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Harvard Ups the Ante in the Student Aid Game

It is easy to provide aid to low-income students if you don't have a lot of them!

Following Stanford's decision to eliminate family tuition contributions for families making less than $45,000 a year, Harvard has pledged to not require family contributions from students with families making less than $60,000, in what is certainly a victory for college access and socio-economic diversity in the nation's most elite colleges:

The New York Times ::Harvard University, which two years ago focused attention on the paucity of low-income students in the Ivy League with its announcement that it would not ask parents who earned less than $40,000 a year to contribute money for their children's education, said yesterday that it would raise that ceiling to $60,000 for students entering this fall.

Last year, Yale said it would eliminate the contribution required of parents earning less than $45,000, an plan similar to Harvard's.

This month there has been a profusion of announcements. In early March, the Massachusetts Institute of Technology said it would begin matching the federal Pell Grants that its low-income students got. Pell grants are currently $4,050 a year.

M.I.T., which will charge $43,550 for tuition, housing and meals, said that 16 percent of its undergraduates came from homes with incomes below $42,000, and that 90 percent of its undergraduates qualified for financial aid.

Stanford University said this month that it would eliminate the parental contribution for families with annual incomes below $45,000. Last week, the University of Pennsylvania said it would replace loans with grants for undergraduates from economically disadvantaged families with incomes of $50,000 or less.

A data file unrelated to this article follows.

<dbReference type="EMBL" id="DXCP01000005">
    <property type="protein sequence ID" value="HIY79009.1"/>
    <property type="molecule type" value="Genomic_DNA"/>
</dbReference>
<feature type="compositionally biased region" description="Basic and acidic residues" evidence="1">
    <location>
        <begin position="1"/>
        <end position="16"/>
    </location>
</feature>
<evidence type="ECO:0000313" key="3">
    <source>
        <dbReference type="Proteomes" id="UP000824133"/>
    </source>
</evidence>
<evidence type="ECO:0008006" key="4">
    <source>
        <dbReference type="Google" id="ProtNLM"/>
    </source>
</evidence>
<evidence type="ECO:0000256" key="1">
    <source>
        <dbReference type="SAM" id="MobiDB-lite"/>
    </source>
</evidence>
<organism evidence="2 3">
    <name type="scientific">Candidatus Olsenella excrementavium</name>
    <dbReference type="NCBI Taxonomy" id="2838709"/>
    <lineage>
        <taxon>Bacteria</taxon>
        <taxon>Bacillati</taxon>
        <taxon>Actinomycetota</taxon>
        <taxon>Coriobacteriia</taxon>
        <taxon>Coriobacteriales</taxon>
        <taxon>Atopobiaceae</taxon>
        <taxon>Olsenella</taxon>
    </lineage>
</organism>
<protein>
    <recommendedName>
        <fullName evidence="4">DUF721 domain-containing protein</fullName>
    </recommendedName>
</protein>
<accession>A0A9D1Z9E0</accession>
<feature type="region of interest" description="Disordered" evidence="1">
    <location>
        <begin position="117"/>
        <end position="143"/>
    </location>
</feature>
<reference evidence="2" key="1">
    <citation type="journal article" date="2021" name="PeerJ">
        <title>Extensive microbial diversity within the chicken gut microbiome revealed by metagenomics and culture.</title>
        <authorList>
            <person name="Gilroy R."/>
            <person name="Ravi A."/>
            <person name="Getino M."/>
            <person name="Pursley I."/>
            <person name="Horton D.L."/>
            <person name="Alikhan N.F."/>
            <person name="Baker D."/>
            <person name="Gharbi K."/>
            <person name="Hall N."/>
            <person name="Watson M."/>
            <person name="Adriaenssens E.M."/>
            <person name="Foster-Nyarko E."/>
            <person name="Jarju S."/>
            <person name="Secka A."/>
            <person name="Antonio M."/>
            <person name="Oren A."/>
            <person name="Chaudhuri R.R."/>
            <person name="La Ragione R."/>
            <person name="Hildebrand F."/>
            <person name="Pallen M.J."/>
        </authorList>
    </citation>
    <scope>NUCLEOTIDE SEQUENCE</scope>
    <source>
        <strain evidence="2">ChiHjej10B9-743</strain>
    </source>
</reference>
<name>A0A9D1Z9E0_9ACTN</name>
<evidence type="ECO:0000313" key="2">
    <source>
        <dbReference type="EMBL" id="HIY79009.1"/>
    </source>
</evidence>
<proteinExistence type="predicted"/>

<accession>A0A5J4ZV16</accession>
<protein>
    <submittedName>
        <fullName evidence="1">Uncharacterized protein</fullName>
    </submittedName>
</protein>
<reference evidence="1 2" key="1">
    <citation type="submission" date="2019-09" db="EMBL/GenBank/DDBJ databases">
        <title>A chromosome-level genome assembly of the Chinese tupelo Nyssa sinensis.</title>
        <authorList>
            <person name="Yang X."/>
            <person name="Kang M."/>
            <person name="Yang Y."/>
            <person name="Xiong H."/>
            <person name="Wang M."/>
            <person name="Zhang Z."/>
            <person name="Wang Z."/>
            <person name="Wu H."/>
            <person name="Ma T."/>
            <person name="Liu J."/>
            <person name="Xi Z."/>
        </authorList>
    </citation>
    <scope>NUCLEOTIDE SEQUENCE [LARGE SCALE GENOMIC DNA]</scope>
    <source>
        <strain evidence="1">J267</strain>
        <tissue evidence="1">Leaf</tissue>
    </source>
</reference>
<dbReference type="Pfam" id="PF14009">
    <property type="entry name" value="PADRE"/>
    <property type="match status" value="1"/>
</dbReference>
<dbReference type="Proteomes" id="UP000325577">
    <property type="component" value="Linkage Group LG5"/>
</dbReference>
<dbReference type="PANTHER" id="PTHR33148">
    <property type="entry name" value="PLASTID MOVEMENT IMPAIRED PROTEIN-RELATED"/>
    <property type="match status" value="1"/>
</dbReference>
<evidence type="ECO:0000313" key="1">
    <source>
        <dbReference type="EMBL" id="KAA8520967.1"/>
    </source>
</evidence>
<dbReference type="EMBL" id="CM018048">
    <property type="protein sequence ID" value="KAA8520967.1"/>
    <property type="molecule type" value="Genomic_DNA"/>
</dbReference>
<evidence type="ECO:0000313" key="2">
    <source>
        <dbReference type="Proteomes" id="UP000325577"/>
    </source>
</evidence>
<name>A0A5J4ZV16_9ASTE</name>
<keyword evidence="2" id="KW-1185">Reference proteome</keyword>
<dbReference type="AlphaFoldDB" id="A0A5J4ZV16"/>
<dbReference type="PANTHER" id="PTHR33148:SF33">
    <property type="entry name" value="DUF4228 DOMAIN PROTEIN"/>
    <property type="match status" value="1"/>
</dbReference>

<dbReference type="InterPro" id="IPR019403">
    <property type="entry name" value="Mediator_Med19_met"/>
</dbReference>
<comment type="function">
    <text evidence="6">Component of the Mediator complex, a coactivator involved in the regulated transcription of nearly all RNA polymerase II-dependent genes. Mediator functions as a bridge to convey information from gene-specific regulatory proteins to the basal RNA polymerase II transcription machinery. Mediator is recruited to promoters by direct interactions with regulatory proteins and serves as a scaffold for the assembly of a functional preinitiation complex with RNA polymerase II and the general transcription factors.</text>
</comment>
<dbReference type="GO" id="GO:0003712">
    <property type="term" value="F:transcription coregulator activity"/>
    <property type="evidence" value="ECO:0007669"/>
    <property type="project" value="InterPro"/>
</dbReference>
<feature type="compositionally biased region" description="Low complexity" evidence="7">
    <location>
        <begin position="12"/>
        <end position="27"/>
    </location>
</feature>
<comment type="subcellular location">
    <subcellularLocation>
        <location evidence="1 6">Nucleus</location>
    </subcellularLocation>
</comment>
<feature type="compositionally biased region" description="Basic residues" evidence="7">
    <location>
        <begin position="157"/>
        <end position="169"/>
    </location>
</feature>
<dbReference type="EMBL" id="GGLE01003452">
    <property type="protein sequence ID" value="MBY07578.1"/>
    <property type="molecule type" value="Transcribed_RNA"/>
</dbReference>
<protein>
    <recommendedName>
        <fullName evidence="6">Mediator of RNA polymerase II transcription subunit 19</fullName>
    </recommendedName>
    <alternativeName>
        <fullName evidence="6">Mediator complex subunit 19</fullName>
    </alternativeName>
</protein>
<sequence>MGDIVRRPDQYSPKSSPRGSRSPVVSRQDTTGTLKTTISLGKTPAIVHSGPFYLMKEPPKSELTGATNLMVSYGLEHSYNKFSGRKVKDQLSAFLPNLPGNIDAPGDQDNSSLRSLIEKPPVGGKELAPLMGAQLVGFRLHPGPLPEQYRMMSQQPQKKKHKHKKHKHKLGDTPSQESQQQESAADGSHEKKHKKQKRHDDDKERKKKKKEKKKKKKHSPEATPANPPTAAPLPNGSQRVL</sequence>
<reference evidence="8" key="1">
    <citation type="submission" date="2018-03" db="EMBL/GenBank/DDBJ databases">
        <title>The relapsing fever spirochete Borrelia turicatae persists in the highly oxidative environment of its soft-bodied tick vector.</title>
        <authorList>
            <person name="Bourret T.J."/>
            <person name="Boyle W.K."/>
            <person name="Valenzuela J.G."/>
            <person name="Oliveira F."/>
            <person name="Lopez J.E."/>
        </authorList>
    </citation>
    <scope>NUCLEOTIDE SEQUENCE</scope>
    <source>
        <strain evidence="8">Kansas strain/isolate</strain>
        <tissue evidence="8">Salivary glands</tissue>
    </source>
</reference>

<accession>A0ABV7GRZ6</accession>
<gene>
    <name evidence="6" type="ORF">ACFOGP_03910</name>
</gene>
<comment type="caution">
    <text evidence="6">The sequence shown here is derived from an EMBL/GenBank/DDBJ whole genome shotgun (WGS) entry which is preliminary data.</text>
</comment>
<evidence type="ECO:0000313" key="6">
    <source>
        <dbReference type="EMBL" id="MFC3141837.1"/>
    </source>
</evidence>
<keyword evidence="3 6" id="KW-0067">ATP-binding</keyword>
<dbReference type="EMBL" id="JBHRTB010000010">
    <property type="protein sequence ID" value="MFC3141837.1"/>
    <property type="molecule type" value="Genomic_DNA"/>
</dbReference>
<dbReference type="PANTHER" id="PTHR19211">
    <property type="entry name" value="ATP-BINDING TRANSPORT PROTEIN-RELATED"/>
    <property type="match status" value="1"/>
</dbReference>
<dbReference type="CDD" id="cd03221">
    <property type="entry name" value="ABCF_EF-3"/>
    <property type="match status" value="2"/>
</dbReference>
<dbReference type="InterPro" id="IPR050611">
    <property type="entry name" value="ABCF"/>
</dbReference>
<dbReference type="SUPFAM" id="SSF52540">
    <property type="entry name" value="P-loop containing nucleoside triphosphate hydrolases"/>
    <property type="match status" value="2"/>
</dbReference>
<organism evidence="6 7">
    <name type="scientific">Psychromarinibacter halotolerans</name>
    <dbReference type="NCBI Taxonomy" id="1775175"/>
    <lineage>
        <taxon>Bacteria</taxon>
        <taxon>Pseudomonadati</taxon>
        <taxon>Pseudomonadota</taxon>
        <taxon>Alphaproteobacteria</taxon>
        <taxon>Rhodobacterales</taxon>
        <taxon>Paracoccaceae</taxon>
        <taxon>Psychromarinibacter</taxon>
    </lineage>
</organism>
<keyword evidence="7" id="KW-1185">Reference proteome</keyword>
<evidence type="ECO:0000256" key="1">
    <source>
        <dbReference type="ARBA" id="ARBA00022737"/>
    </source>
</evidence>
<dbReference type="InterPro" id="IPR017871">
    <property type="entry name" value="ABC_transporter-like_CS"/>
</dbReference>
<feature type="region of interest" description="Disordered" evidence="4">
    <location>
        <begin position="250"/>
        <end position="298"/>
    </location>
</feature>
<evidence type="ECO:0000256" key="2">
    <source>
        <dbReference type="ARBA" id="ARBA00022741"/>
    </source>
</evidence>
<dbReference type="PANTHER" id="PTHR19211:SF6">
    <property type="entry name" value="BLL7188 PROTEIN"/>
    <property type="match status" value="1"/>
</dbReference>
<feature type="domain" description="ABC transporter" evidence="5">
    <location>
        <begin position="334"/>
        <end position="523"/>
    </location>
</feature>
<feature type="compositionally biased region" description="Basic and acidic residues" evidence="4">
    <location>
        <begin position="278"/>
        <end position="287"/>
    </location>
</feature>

If nothing else, these developments in student aid reflect the growing dispersion in wealth among the nation's top colleges and universities. In the face of Harvard or Princeton's opulence -- each school boasts more than a million dollars of endowment per student, there is no way that Cornell could ever hope to compete in the student aid game while at the same time making the required investments in its faculty, buildings, and research that are necessary to maintain Cornell's position as a research university of international importance.

David Skorton has been brought to Ithaca with much fanfare as a proven fundraiser, but even if the University's current capital campaign is a success, it would be nearly impossible to match the Harvards of the world in terms of the financial aid that we offer our undergraduates. Still, it would be nice if some of the proceeds of the upcoming capital campaign would be used to subsidize undergraduate education for those students that need the help, and not all into the Life Sciences initiative.

Of course, it is worth mentioning that it is relatively cheap to provide high-levels of grant aid to low-income students if you don't have a lot of them, and Cornell has four times as many low-income students as Harvard does. One wonders if these changing financial aid policies will mean any real difference in the amount of socio-economic diversity at these colleges.

Matthew Nagowski | Posted on April 04, 2006 (#)

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